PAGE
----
Here are more than 12 pages of jobs available, at some of the most interesting and challenging secondary schools in the US.

My ex- was the headmaster of a Quaker Day School in Philadelphia, I was on staff there, and my kids went through the system. It was an extraordinary experience for all of us. The faculty, by and large, was better than those at most colleges and universities/

Bellatrix's avatar

Check into emigrating to Australia. I’m sure we’re short of good teachers! Worth looking in to.

Espiritus_Corvus's avatar

If you are single, you are in a perfect position to do a year in China as an English teacher. They are offering $2,000/mo with living expenses, probably more for someone with a master’s. I think that would be an invaluable experience so enriching it would heavily influence your career and your self for the rest of your life. It can also lead to career branching opportunities. Lots of opportunities for English Teachers in China. Just be sure to always investigate the agencies you favor and get opinions from former in-country teachers. Then always make sure to have a lawyer review your contract before you sign. It is well worth it.

sparrowfeed's avatar

@SavoirFaire Really great advice.. wasn’t expecting some of that so that was definitely useful. Thanks! I am actually in Canada (Toronto, specifically). I am also looking to maybe set up my own business one day, like a tutoring business or something like that. I know I have the credentials; in this economy it’s just hard to put them to use.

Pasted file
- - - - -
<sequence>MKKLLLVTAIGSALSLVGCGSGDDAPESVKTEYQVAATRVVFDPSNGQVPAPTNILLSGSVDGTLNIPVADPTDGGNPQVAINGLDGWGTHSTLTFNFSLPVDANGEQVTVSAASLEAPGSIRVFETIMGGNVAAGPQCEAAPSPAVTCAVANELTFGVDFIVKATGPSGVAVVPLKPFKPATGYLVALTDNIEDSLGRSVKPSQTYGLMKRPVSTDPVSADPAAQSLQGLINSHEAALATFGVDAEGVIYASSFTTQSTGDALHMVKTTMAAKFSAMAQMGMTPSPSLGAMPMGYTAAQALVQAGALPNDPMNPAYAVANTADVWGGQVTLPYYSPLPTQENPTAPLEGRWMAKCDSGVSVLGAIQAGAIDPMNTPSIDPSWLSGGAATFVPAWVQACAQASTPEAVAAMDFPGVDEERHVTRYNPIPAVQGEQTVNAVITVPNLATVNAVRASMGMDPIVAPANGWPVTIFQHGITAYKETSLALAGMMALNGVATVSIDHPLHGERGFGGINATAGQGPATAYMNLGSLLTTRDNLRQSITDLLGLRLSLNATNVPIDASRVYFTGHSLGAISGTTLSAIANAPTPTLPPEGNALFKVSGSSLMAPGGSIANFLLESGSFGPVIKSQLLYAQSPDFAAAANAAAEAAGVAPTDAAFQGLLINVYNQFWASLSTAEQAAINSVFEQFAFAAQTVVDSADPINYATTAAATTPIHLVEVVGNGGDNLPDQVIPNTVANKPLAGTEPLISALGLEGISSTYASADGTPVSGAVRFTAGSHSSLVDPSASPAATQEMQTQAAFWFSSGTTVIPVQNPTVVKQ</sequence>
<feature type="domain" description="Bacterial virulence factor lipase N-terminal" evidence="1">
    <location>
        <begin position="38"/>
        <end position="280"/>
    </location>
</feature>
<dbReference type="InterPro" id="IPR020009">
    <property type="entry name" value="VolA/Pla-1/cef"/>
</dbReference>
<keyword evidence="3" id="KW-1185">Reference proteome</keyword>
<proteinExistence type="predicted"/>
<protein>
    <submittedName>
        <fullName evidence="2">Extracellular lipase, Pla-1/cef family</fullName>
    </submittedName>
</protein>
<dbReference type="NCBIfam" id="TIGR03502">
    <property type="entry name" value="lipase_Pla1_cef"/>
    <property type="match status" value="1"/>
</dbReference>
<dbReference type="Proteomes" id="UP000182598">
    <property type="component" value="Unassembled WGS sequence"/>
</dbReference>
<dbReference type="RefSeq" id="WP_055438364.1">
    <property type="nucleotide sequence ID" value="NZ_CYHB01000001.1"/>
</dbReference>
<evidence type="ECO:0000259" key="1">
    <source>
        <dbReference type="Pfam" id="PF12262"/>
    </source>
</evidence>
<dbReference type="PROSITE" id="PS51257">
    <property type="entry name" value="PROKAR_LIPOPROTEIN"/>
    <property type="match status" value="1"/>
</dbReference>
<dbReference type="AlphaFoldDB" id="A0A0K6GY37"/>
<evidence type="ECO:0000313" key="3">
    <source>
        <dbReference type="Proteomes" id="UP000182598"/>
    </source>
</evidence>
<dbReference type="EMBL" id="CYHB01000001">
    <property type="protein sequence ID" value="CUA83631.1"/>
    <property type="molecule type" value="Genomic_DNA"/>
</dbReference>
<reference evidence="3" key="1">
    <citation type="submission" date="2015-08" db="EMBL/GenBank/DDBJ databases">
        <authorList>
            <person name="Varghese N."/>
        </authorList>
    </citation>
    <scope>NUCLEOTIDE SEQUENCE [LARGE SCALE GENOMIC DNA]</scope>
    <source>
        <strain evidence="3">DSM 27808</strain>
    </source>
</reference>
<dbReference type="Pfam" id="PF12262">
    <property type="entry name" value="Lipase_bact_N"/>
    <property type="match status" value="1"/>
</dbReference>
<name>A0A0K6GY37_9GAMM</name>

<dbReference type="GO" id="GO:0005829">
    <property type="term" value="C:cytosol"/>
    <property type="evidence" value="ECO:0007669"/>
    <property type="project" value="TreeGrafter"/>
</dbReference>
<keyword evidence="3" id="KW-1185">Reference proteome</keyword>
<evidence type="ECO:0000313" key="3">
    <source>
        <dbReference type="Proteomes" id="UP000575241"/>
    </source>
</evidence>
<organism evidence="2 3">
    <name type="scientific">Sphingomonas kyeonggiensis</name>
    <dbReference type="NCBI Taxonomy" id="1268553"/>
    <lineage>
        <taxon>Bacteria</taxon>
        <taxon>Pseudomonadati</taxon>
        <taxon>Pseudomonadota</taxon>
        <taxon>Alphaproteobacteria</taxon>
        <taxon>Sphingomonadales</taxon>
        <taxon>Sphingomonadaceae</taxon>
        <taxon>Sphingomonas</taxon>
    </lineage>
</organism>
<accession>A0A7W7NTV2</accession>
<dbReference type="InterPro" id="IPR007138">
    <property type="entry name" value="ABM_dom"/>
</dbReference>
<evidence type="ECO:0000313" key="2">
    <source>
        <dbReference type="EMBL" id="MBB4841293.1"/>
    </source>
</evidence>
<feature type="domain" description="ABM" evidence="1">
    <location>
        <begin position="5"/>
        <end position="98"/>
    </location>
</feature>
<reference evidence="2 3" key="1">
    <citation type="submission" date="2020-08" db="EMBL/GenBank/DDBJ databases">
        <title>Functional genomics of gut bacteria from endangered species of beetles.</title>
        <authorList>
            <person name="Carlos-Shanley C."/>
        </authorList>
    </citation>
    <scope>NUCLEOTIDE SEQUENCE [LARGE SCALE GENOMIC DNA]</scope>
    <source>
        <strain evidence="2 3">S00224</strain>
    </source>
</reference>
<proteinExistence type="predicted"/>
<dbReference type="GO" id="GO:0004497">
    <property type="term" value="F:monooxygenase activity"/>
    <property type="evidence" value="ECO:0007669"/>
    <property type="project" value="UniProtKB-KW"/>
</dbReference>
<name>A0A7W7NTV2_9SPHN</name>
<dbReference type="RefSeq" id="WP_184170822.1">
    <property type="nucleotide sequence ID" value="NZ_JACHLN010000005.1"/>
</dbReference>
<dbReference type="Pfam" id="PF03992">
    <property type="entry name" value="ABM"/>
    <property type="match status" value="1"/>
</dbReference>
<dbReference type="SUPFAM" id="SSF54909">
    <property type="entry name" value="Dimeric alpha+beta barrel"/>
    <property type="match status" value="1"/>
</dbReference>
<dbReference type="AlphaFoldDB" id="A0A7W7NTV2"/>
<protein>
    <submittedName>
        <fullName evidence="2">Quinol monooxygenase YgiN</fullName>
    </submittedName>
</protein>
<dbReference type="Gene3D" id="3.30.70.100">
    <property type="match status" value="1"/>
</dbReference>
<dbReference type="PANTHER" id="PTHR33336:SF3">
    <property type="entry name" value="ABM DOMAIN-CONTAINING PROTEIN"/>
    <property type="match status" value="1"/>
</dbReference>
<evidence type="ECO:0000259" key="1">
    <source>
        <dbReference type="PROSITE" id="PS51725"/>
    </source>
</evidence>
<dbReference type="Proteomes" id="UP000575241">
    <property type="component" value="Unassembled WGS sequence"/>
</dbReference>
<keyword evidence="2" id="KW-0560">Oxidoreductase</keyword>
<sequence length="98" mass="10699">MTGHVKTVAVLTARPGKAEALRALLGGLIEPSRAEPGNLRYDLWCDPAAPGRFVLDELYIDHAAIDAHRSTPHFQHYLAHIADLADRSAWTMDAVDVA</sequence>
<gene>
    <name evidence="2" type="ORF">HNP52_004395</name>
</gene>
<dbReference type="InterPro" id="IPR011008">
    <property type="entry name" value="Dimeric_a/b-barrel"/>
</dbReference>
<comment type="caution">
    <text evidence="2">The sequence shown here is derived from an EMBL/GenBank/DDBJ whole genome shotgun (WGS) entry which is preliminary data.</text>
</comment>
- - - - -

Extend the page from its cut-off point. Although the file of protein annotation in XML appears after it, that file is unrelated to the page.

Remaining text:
@dxs Lol probably wouldn’t be a teacher if I was good at math or science…

@gailcalled I’m in Canada but we have lots of independent and private schools here, too.

gailcalled's avatar

@sparrowfeed: I am sure that there is a similar associaion; here it does all the official accreditation so no independent school can afford not to be a member.

Ooh, looky; Canadian Accredited Independent
Schools. Ontario has more than any other province.

“Ontario has the most independent schools in Canada…Ridley College, Havergal College, Crescent School, St. Andrew’s College, Columbia International College, The York School and Ashbury College.” Source

It used to be called SEAL; Standards of Excellence and Learning (until 2011)

What are your subjects? Do you enjoy kids? There is also the administrative ladder in Independent day schools; deans, assistant heads, head masters, admissions and development, business manager, even plant manager.